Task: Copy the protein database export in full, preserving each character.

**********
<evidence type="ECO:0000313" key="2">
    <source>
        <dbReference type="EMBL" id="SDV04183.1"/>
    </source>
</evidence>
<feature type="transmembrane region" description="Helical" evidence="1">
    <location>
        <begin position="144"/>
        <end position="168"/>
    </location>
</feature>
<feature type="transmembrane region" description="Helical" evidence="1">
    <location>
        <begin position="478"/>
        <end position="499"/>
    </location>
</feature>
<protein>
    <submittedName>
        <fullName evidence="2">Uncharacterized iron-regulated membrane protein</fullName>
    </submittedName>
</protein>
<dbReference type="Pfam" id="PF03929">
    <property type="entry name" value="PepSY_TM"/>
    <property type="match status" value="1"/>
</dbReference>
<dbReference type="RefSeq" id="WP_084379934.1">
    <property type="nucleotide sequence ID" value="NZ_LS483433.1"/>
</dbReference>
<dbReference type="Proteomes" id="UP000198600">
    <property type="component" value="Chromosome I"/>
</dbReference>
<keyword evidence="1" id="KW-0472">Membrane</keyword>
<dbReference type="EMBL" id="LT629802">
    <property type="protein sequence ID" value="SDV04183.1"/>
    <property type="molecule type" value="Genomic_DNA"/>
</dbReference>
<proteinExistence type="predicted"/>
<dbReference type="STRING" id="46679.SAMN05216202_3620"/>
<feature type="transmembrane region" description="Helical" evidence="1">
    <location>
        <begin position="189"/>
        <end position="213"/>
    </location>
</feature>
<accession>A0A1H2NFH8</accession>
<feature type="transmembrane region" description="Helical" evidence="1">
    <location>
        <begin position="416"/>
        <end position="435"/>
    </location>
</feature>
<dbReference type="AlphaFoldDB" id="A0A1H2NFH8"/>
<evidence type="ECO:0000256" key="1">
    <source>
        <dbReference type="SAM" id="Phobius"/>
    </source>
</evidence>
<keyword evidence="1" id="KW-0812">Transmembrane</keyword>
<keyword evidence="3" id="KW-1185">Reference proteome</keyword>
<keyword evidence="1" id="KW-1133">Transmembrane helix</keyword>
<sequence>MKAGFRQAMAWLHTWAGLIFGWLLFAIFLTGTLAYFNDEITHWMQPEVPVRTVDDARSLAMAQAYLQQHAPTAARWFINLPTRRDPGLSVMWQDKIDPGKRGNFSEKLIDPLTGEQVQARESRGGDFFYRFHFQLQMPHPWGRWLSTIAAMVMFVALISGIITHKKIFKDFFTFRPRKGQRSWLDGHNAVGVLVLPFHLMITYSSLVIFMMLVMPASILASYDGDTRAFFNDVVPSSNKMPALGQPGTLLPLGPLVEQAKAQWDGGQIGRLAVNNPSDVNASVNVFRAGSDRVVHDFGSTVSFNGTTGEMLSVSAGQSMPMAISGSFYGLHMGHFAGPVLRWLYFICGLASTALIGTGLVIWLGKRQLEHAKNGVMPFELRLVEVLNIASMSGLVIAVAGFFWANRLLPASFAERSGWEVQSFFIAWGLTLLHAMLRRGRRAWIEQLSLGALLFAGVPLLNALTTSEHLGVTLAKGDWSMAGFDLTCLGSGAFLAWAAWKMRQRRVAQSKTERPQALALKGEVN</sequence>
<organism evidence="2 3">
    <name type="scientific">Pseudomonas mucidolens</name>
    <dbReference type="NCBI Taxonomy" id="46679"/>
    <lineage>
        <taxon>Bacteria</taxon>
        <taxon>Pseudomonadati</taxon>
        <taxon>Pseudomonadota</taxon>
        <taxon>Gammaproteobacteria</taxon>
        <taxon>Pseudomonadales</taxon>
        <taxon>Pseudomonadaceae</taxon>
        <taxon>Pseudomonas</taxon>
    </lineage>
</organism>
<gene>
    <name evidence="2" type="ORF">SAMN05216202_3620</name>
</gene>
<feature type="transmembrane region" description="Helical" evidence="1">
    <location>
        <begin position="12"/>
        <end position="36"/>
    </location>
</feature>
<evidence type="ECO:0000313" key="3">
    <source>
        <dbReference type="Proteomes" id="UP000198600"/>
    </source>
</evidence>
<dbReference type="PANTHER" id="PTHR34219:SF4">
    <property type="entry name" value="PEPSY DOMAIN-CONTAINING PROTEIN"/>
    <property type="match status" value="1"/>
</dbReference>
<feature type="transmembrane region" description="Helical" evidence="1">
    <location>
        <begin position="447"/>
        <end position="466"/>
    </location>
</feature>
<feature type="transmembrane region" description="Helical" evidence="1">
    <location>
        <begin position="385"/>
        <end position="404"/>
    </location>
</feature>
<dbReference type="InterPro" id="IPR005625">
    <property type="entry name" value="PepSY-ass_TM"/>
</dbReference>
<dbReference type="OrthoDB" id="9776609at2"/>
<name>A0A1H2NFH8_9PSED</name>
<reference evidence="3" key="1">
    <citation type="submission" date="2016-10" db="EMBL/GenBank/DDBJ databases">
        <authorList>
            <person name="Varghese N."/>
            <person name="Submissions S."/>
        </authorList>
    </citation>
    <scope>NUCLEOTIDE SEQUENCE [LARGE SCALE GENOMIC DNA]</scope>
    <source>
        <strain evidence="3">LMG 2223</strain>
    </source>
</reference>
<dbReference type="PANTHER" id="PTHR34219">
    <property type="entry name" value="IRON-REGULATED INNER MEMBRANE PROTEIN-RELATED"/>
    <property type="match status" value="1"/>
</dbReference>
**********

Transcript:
<evidence type="ECO:0000313" key="2">
    <source>
        <dbReference type="EMBL" id="SDV04183.1"/>
    </source>
</evidence>
<feature type="transmembrane region" description="Helical" evidence="1">
    <location>
        <begin position="144"/>
        <end position="168"/>
    </location>
</feature>
<feature type="transmembrane region" description="Helical" evidence="1">
    <location>
        <begin position="478"/>
        <end position="499"/>
    </location>
</feature>
<protein>
    <submittedName>
        <fullName evidence="2">Uncharacterized iron-regulated membrane protein</fullName>
    </submittedName>
</protein>
<dbReference type="Pfam" id="PF03929">
    <property type="entry name" value="PepSY_TM"/>
    <property type="match status" value="1"/>
</dbReference>
<dbReference type="RefSeq" id="WP_084379934.1">
    <property type="nucleotide sequence ID" value="NZ_LS483433.1"/>
</dbReference>
<dbReference type="Proteomes" id="UP000198600">
    <property type="component" value="Chromosome I"/>
</dbReference>
<keyword evidence="1" id="KW-0472">Membrane</keyword>
<dbReference type="EMBL" id="LT629802">
    <property type="protein sequence ID" value="SDV04183.1"/>
    <property type="molecule type" value="Genomic_DNA"/>
</dbReference>
<proteinExistence type="predicted"/>
<dbReference type="STRING" id="46679.SAMN05216202_3620"/>
<feature type="transmembrane region" description="Helical" evidence="1">
    <location>
        <begin position="189"/>
        <end position="213"/>
    </location>
</feature>
<accession>A0A1H2NFH8</accession>
<feature type="transmembrane region" description="Helical" evidence="1">
    <location>
        <begin position="416"/>
        <end position="435"/>
    </location>
</feature>
<dbReference type="AlphaFoldDB" id="A0A1H2NFH8"/>
<evidence type="ECO:0000256" key="1">
    <source>
        <dbReference type="SAM" id="Phobius"/>
    </source>
</evidence>
<keyword evidence="1" id="KW-0812">Transmembrane</keyword>
<keyword evidence="3" id="KW-1185">Reference proteome</keyword>
<keyword evidence="1" id="KW-1133">Transmembrane helix</keyword>
<sequence>MKAGFRQAMAWLHTWAGLIFGWLLFAIFLTGTLAYFNDEITHWMQPEVPVRTVDDARSLAMAQAYLQQHAPTAARWFINLPTRRDPGLSVMWQDKIDPGKRGNFSEKLIDPLTGEQVQARESRGGDFFYRFHFQLQMPHPWGRWLSTIAAMVMFVALISGIITHKKIFKDFFTFRPRKGQRSWLDGHNAVGVLVLPFHLMITYSSLVIFMMLVMPASILASYDGDTRAFFNDVVPSSNKMPALGQPGTLLPLGPLVEQAKAQWDGGQIGRLAVNNPSDVNASVNVFRAGSDRVVHDFGSTVSFNGTTGEMLSVSAGQSMPMAISGSFYGLHMGHFAGPVLRWLYFICGLASTALIGTGLVIWLGKRQLEHAKNGVMPFELRLVEVLNIASMSGLVIAVAGFFWANRLLPASFAERSGWEVQSFFIAWGLTLLHAMLRRGRRAWIEQLSLGALLFAGVPLLNALTTSEHLGVTLAKGDWSMAGFDLTCLGSGAFLAWAAWKMRQRRVAQSKTERPQALALKGEVN</sequence>
<organism evidence="2 3">
    <name type="scientific">Pseudomonas mucidolens</name>
    <dbReference type="NCBI Taxonomy" id="46679"/>
    <lineage>
        <taxon>Bacteria</taxon>
        <taxon>Pseudomonadati</taxon>
        <taxon>Pseudomonadota</taxon>
        <taxon>Gammaproteobacteria</taxon>
        <taxon>Pseudomonadales</taxon>
        <taxon>Pseudomonadaceae</taxon>
        <taxon>Pseudomonas</taxon>
    </lineage>
</organism>
<gene>
    <name evidence="2" type="ORF">SAMN05216202_3620</name>
</gene>
<feature type="transmembrane region" description="Helical" evidence="1">
    <location>
        <begin position="12"/>
        <end position="36"/>
    </location>
</feature>
<evidence type="ECO:0000313" key="3">
    <source>
        <dbReference type="Proteomes" id="UP000198600"/>
    </source>
</evidence>
<dbReference type="PANTHER" id="PTHR34219:SF4">
    <property type="entry name" value="PEPSY DOMAIN-CONTAINING PROTEIN"/>
    <property type="match status" value="1"/>
</dbReference>
<feature type="transmembrane region" description="Helical" evidence="1">
    <location>
        <begin position="447"/>
        <end position="466"/>
    </location>
</feature>
<feature type="transmembrane region" description="Helical" evidence="1">
    <location>
        <begin position="385"/>
        <end position="404"/>
    </location>
</feature>
<dbReference type="InterPro" id="IPR005625">
    <property type="entry name" value="PepSY-ass_TM"/>
</dbReference>
<dbReference type="OrthoDB" id="9776609at2"/>
<name>A0A1H2NFH8_9PSED</name>
<reference evidence="3" key="1">
    <citation type="submission" date="2016-10" db="EMBL/GenBank/DDBJ databases">
        <authorList>
            <person name="Varghese N."/>
            <person name="Submissions S."/>
        </authorList>
    </citation>
    <scope>NUCLEOTIDE SEQUENCE [LARGE SCALE GENOMIC DNA]</scope>
    <source>
        <strain evidence="3">LMG 2223</strain>
    </source>
</reference>
<dbReference type="PANTHER" id="PTHR34219">
    <property type="entry name" value="IRON-REGULATED INNER MEMBRANE PROTEIN-RELATED"/>
    <property type="match status" value="1"/>
</dbReference>